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100% renewable energy through solar panels a reality on Ta’u Island

A look at the 1,410 kW of solar PV panels, of the Ta’u Renewable Energy PV project, commissioned Thursday and located on Faleasao village, Ta’u island, in Manu’a. While the project was officially commissioned Thursday, it became operational in the last two days.  [photo: AF]
Renewable energy plant on Ta’u commissioned

The American Samoa Power Authority yesterday commissioned its Ta’u island renewable energy project in the village of Faleasao, while the Ofu island renewable project is scheduled to be dedicated during the later part of next month.

Gov. Lolo Matalasi Moliga, other government officials and invited guests traveled to Ta’u for the ceremony, amid a cloudy day and now Ta’u island will be fully power by renewable energy, through solar panels.

The two Manu’a renewable projects, along with Aoloaufou wind renewable project on Tutuila is funded with $8.1 million in revenues from the American Samoa Economic Development Authority (ASEDA) issued bonds.

ASG accounts payment to ASPA of $8.3 million was converted to bonds through ASEDA, says ASPA executive director Utu Abe Malae, who is also ASEDA board vice chair. He also says that 20% of the renewable projects are funded with grants from the US Interior Department.

Before he left for Ta’u island yesterday morning, Utu said the Ta’u project, which was contracted to California-based company Solar City, “will provide 100% renewable energy to the island” and this will also be the same when the Ofu project is commissioned Nov. 30.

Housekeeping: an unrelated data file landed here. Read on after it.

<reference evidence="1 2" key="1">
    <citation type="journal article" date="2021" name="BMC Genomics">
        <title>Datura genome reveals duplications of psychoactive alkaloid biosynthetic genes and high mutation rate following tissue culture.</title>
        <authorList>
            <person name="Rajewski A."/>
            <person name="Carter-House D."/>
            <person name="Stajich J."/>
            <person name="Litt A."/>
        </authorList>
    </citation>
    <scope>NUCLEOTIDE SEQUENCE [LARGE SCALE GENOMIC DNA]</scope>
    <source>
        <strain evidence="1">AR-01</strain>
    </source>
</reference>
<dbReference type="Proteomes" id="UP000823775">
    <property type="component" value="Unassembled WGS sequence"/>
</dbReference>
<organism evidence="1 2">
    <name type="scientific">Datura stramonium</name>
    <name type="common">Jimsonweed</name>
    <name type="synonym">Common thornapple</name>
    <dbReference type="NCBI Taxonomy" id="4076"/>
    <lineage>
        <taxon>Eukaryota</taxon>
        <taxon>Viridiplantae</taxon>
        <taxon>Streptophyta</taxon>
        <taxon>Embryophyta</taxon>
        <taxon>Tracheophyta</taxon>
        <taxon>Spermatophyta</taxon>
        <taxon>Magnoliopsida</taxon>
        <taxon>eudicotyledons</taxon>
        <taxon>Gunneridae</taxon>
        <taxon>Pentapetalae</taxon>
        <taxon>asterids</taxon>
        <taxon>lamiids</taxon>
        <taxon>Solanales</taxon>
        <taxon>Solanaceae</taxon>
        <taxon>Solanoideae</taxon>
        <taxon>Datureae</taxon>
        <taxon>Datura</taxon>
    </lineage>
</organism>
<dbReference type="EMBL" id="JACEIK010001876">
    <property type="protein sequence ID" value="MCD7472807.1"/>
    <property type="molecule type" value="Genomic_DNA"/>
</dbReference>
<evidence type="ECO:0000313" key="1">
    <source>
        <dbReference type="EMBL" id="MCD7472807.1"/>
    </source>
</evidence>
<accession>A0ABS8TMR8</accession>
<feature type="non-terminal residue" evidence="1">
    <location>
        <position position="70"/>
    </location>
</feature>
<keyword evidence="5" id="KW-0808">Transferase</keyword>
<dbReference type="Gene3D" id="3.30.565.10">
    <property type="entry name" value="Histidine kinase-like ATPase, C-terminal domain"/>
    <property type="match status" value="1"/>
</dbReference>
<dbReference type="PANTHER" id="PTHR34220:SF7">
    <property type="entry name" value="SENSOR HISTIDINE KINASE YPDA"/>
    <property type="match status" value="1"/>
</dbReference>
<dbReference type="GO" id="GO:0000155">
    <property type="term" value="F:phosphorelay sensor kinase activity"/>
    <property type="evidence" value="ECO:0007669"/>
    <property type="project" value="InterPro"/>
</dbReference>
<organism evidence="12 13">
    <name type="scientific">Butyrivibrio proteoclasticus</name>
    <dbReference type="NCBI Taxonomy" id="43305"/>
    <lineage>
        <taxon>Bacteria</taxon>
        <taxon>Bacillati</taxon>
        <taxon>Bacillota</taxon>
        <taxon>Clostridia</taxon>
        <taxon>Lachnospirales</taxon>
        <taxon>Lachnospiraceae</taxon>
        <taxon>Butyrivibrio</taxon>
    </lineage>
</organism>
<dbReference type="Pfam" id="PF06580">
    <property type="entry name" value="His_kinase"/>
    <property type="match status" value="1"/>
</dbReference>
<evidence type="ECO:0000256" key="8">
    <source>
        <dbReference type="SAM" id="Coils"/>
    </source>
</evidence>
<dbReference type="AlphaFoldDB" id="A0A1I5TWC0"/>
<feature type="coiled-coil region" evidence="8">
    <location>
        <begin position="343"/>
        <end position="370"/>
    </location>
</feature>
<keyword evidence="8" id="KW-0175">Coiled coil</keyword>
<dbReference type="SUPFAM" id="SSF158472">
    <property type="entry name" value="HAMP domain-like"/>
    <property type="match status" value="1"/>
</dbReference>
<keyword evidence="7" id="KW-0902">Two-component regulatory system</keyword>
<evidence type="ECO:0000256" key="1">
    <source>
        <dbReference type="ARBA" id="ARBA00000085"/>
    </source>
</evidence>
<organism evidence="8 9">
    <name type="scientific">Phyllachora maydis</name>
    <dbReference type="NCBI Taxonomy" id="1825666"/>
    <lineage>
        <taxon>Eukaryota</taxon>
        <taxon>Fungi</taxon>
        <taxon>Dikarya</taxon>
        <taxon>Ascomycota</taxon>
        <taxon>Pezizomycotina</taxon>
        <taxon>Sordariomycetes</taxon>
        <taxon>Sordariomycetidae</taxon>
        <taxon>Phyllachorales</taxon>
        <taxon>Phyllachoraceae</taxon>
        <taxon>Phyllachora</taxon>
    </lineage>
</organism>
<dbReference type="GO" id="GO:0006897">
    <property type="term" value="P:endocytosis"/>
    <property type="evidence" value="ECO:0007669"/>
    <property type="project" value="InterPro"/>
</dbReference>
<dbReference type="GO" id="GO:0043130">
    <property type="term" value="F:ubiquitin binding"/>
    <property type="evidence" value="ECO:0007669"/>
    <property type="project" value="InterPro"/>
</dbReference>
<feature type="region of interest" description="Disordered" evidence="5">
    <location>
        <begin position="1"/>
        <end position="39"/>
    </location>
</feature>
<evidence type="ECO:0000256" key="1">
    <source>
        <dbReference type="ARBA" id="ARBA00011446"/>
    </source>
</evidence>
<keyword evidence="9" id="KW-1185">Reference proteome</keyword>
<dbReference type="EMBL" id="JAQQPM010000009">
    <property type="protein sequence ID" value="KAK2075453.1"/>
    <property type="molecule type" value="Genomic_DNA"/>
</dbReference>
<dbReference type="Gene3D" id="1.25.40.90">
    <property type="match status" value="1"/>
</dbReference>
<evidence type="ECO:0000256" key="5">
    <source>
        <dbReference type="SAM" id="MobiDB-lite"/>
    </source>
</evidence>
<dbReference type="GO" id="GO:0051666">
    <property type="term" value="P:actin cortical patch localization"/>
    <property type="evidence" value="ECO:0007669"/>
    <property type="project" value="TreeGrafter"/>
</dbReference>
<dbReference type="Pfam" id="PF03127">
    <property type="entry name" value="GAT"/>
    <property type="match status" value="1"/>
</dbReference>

In addition to the renewable energy projects, Utu told Samoa News that all public lighting in Manu’a would be upgraded to LED lights.

“This will reduce island loads by 15%, giving extra head on renewable energy system,” he explained. “Combined, projects will reduce Manu’a demand for diesel fuel significantly and reduce the demands on shipping services to get it there.”

“Other benefits include reduced environmental damage caused by diesel generator emissions, risks of diesel spills and noise pollution,” Utu points out.

The Ta’u project calls for the installation of 1,410 kW of solar PV panels, and 6,000 kWh of battery storage. Three new 275 KW Cummins diesel generators and one 480V switchgear were also installed as backup at the Ta'u power plant.

For the Ofu project, which is contracted to Pacific Solar Innovations, it will have 342 kW of solar PV panels and 1,000 kWh of battery storage.